The birds are sitting in the bushes just outside the dining room window, staring at me. When I look up and they know they have my attention, they start squawking. They are very annoyed and want to know where their feeder is and what I am going to do about it.
What I am going to do about it is nothing. It’s the end of the budget line item of $20/week for birdseed. I’m through being a kind soul.
Two nights ago, I was home alone, upstairs and making my way through a collection of Sherlock Holmes stories. I was minding my own business. My thoughts, if any, were fairly evenly split between the idea that while Sr. A. Conan Doyle was entertaining enough, his earlier stories were much better; and turning out the light and going to sleep.
Before I could carry out that plan, rustling noises, which shouldn’t have been in the yard or close by the house, caught my attention. It’s March, and therefore technically spring, but Mother Nature is busy giving us a reprise of winter so the windows were closed. In spite of this, everything was loud and clear.
The noises increased, and amid it all, even though I had never heard this particular sound before, I could identify the bird feeder being pulled off the bracket on the window. I was waiting for the siding or the window frame to come with it. And it made me not just normal tense, but ready-to-jump-out-the-window tense – except that’s where the noises were.
This is not what I want to hear when I am alone. Even though I know exactly what is making all the noise – bears – I don’t want to have to deal with it. Did I mention I was alone?
When black bears stumble from their dens in the spring, they are groggy and irritable. Just plain crabby. (Although I’ll bet I was just as crabby at that point.) Not a few are in a really bad mood (ditto me) because they haven’t eaten all winter. These waking-up bears can also be aggressive.
The Hunter can tell you a story, (and I’m sure he would have told it to me if he had been there, which he wasn’t) about a waking-up bear. He heard the story from an old farmer in Maine who witnessed the whole thing. It appears there once was an exceptionally crabby waking-up bear, so crazed by lack of food, that he plowed right through the side of the farmer’s barn to snatch a new born lamb.
I didn’t know whether my particular bear had taken a correspondence course from his Maine cousin covering the art of plowing through windows and walls. I did know I wasn’t particularly interested in standing in for the lamb. In other words, I didn’t want to upset him. And I admit that I was freaked out. (You do remember that I was alone?)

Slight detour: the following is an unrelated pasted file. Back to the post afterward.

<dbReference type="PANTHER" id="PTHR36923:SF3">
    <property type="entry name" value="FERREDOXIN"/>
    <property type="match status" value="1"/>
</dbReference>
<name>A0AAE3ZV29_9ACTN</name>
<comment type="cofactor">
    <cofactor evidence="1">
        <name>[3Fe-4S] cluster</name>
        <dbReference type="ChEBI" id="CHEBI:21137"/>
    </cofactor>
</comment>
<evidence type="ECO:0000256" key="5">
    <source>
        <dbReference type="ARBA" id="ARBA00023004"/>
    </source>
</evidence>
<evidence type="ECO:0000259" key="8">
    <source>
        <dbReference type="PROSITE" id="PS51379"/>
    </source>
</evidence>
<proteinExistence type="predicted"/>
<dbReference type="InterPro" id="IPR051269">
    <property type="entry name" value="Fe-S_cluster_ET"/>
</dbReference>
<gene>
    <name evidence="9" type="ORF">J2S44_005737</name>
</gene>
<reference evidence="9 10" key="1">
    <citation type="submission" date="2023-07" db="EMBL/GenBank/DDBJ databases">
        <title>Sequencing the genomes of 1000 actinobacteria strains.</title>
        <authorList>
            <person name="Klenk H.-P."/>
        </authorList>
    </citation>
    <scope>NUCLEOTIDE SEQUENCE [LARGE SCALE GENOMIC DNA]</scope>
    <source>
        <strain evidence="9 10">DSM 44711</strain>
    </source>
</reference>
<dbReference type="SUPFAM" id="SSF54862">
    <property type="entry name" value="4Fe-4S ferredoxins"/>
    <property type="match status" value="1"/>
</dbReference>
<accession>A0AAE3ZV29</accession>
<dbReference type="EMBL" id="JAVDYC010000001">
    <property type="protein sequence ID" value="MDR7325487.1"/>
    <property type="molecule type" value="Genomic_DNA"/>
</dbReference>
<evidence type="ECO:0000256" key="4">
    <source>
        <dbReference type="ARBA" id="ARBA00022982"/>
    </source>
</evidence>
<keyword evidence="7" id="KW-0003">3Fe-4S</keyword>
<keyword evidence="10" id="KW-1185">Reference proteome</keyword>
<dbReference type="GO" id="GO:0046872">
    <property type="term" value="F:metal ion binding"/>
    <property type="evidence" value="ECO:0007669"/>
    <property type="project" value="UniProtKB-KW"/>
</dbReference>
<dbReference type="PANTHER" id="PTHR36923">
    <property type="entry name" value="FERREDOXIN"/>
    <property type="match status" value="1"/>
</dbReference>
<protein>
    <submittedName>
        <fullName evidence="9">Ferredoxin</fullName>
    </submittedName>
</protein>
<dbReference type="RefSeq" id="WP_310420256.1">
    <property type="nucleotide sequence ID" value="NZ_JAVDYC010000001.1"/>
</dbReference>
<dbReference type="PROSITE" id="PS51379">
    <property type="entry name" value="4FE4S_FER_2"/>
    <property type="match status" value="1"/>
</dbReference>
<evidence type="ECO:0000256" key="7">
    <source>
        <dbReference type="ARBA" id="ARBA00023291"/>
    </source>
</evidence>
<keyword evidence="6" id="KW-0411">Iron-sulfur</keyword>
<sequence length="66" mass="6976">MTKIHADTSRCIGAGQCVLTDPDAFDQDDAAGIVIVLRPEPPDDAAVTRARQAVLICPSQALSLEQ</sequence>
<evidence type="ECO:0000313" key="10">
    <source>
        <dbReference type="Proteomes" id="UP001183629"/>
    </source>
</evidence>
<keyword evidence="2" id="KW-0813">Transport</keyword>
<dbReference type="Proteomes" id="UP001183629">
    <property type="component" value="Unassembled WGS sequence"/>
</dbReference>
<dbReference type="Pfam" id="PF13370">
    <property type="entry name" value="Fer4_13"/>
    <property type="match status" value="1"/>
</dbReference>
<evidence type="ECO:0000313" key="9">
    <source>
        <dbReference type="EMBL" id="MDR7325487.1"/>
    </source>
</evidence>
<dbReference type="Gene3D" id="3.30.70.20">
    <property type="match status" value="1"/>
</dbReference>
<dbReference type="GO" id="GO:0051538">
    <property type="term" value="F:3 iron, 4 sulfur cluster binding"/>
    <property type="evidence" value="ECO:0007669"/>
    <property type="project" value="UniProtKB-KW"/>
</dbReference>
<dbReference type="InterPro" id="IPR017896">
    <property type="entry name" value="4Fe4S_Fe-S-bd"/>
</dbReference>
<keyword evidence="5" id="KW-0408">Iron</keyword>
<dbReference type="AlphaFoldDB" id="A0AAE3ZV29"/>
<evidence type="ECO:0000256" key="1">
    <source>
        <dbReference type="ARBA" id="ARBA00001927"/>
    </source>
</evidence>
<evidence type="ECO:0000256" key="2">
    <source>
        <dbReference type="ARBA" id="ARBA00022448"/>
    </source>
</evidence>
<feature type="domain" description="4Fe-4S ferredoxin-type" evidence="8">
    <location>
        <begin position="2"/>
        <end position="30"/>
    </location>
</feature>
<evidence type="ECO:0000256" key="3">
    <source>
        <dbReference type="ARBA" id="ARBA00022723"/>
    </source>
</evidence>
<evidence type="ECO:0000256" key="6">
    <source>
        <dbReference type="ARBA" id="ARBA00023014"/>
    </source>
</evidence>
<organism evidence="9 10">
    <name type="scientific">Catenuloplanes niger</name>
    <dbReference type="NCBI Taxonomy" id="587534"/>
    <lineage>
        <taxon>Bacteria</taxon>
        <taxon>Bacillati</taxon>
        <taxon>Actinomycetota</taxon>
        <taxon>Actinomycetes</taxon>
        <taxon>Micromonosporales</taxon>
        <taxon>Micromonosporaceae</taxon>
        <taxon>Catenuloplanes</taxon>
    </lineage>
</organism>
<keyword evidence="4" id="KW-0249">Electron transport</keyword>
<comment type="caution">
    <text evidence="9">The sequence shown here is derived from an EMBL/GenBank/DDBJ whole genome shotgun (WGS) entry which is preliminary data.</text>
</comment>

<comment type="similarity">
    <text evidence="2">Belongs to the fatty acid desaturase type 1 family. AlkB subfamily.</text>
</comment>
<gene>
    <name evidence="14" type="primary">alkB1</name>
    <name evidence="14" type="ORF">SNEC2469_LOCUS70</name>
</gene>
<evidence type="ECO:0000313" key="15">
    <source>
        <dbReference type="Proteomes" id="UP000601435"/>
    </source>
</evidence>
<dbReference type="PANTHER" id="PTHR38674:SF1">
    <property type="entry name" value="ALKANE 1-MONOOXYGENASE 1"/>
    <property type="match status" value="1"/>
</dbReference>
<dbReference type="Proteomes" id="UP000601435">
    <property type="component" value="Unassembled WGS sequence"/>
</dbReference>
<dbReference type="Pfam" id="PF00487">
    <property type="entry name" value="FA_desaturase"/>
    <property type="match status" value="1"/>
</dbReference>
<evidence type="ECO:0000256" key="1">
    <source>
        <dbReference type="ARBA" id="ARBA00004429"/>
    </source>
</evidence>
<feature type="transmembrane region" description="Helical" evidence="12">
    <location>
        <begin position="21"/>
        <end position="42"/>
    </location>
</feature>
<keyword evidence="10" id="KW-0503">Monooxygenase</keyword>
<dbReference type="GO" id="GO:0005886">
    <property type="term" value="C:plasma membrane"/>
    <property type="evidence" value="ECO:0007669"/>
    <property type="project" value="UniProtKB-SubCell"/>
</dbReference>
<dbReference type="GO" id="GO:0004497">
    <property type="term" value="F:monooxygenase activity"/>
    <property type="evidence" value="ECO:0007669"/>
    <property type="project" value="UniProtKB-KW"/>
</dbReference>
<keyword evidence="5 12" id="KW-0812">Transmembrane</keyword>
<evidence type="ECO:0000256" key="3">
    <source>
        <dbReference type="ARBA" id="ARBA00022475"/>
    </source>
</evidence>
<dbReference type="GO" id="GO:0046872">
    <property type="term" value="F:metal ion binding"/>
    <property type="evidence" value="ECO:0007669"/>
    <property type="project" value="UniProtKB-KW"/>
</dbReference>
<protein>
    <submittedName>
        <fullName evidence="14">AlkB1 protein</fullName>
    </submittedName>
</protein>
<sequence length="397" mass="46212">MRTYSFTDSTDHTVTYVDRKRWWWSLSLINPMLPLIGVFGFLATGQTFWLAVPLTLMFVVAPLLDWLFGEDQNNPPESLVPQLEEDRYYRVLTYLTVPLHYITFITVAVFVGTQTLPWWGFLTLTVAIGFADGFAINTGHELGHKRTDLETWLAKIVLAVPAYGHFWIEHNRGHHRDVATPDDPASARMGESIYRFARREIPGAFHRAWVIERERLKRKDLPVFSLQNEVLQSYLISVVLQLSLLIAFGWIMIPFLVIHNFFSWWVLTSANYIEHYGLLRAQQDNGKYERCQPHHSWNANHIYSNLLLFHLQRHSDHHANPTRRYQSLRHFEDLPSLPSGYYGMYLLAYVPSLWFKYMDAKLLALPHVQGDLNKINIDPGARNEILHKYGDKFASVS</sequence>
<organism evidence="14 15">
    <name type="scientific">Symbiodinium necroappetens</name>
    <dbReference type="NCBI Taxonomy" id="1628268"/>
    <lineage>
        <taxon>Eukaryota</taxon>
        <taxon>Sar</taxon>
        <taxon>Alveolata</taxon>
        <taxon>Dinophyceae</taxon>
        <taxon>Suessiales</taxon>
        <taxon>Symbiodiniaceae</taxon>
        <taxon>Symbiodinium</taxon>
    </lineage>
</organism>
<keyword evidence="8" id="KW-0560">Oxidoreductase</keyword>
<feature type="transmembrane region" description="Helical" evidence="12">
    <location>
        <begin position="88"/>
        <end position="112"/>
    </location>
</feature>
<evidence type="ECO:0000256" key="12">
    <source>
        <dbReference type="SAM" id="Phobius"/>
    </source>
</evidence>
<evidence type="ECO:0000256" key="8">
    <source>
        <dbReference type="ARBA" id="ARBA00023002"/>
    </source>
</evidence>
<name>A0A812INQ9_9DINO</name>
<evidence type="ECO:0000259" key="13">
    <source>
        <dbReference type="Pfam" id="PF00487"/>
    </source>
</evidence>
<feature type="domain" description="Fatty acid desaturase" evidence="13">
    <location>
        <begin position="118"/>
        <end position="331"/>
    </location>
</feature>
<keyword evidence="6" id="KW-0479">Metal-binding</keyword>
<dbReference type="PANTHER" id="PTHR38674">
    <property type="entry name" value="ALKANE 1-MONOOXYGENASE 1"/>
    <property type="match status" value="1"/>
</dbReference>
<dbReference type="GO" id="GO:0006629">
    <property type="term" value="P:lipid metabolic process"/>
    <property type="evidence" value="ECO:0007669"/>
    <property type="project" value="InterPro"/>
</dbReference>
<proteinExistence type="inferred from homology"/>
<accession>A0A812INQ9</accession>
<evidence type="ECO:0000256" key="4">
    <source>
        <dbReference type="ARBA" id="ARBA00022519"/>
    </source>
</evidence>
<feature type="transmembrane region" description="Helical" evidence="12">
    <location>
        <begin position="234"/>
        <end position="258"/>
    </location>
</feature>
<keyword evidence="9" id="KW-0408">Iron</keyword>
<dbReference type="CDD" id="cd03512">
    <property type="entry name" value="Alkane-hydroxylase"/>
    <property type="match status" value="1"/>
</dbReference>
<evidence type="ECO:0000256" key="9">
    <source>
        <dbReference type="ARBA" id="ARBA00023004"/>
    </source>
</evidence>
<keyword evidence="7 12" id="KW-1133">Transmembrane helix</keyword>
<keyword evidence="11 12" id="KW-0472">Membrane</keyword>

Creeping downstairs in the dark (so as not to startle Mr. Bear and alert him that I was watching), I peered out the dining room window and immediately leapt back.
Sprawled underneath the window, with his face buried in the spilled birdseed and hoovering it up, lay a fully grown male bear. A good size specimen. At least I assume it was a male, as it was alone. A female would most likely have had cubs with her. Females also don’t tend to come out of the dens until later in the spring.
I beat a retreat upstairs. I am sure I was fine; after all there was a house wall and a double pane window between us. The thing was that my bear was so close, if I had leaned out of the window, I could have stroked it. And, as I think I have said, I was alone.
The thought of grabbing a gun crossed my mind – but only briefly. Even in my startled state I could count the number of “bad things” that I would find myself explaining:
- hunting without a license,
- shooting a bear out of season,
- discharging a firearm in town,
- discharging a firearm less than 500 feet from an occupied dwelling,
- discharging a firearm less than 150 feet from a paved road.
And that’s just off the top of my head. I have no doubt that when the game wardens showed up and really got down to it, the list would grow.
Then there’s the mess of it all, and to compound that, I would probably have every coyote within 100 miles (and there are a lot of them) gathering for an impromptu party outside the window. No doubt they would howl their appreciation all night.
Sherlock Holmes occupied me until well after midnight. Even though my ears almost fell off with the strain, there didn’t appear to be a return to the scene of the crime.
The next day when The Hunter came back, he found me tired and cranky. He was impressed by the size of the paw marks in the snow. “Wow, what a beast,” was, I believe, his comment. And with daylight (and somebody else around), I could kind of relax and appreciate it.
I was hoping to appreciate it even more with a picture, but Mr. Bear took a route to the feeder that did not go by the trail camera. And so I am left with no birds to amuse me, and no mug shot of the intruder to illustrate this post. Life is like that.